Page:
The United States and Egypt signed a cultural property Memorandum of Understanding (MoU) on Wednesday after lengthy consideration. The agreement, authorized by the Convention on Cultural Property Implementation Act (CPIA), restricts American imports of designated archaeological objects from Egypt in jeopardy of looting. The bilateral agreement covers ancient objects dating between 5200 BC through 1517 AD.
According to a State Department press release, the MoU will "reduce the incentive for pillage and trafficking."
The agreement took two years and seven months to finalize. Asked why the process took so long compared with other agreements, Nathan Arnold, Director for Media Affairs at the State Department's Bureau of Educational and Cultural Affairs, declined to comment. "It is the State Department’s policy to not comment on our private diplomatic negotiations with countries or internally," Arnold explained. "Achieving agreement on specific language for bilateral agreements involves a process."
While the US-Egypt cultural property MoU is an important cultural property protection agreement, it does not cover antiquities imported into the American marketplace prior to its adoption, overlooking imports that already occurred during the recent years of heightened heritage destruction. Customs officials and federal prosecutors conceivably could take action against prior shipments of illicit Egyptian artifacts under other federal laws. Homeland Security Investigations and US Attorneys' offices did just that in Operation Mummy's Curse, which involved the case of United States v. Khouli et al., and resulted in the repatriation of artifacts to Egypt during the MoU signing ceremony this week, including a mummy's hand.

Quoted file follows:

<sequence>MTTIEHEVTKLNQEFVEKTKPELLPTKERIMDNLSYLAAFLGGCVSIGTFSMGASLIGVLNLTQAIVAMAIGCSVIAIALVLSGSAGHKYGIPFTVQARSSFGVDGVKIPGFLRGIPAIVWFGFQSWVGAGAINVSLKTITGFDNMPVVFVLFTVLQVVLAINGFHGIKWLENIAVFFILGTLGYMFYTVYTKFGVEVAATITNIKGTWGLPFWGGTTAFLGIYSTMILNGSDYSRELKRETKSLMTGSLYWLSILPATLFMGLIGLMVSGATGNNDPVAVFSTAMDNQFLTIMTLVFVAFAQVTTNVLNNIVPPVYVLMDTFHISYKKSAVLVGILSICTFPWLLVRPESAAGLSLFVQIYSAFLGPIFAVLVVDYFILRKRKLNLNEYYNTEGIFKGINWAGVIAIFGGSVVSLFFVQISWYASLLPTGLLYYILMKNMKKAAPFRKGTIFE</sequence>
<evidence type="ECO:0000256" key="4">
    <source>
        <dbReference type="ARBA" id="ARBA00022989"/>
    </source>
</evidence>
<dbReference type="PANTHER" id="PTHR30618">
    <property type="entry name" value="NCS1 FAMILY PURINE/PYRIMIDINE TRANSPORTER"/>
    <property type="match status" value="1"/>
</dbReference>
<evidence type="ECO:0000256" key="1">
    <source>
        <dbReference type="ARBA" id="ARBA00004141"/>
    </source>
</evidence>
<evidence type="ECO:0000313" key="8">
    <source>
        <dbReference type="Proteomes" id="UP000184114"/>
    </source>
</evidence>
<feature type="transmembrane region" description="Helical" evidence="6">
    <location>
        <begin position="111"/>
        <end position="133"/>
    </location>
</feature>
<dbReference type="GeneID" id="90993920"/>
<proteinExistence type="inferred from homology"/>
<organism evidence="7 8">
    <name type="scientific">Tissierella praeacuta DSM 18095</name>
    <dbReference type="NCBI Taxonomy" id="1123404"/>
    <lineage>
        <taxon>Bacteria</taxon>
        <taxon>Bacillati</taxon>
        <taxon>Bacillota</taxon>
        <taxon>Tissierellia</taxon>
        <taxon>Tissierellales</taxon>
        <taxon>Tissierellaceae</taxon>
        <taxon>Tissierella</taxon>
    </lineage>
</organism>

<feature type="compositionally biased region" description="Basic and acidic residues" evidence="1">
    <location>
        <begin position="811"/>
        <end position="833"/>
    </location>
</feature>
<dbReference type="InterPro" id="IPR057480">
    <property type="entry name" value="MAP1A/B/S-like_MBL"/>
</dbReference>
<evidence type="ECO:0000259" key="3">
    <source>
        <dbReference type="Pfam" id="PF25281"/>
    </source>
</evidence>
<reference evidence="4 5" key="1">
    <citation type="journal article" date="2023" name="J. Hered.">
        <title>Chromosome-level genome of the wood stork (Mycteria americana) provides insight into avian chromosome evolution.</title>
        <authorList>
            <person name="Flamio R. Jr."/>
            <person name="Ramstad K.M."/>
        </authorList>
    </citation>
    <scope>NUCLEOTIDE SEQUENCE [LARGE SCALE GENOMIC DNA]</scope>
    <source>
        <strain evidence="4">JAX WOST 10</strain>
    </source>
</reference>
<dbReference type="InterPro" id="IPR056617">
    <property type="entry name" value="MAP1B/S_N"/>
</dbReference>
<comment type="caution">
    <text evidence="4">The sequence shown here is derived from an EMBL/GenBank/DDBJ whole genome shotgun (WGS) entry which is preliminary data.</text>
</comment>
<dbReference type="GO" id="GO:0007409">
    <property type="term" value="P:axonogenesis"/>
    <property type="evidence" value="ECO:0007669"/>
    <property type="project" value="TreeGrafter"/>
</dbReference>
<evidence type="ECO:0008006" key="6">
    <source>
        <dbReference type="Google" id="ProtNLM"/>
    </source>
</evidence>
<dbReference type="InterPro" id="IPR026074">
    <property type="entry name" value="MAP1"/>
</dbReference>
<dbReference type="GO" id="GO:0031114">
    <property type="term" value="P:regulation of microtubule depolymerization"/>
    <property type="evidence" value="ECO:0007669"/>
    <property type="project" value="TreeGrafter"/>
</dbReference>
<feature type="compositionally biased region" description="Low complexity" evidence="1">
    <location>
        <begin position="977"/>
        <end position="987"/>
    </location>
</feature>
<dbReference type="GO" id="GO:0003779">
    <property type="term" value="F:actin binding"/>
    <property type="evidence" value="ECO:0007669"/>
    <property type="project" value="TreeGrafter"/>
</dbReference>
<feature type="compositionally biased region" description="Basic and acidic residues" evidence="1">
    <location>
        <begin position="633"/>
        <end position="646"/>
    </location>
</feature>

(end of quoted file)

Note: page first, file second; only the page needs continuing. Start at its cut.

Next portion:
Cultural objects covered by the new MoU's import restrictions may legally pass through America's borders under certain conditions, such as when accompanied by either an export permit or proof showing that the artifacts left Egypt before the adoption of US import regulations. Prohibited cultural material may be detained, seized, and forfeited by customs authorities as contraband, and smugglers could face criminal prosecution, although that rarely occurs.
Deborah Lehr of the Antiquities Coalition noted her organization's role in the US/Egypt MoU process, tweeting "proud to have been a partner," and observing that "US and Egypt sign first cultural heritage MOU in Arab region."
Video source: US Department of State
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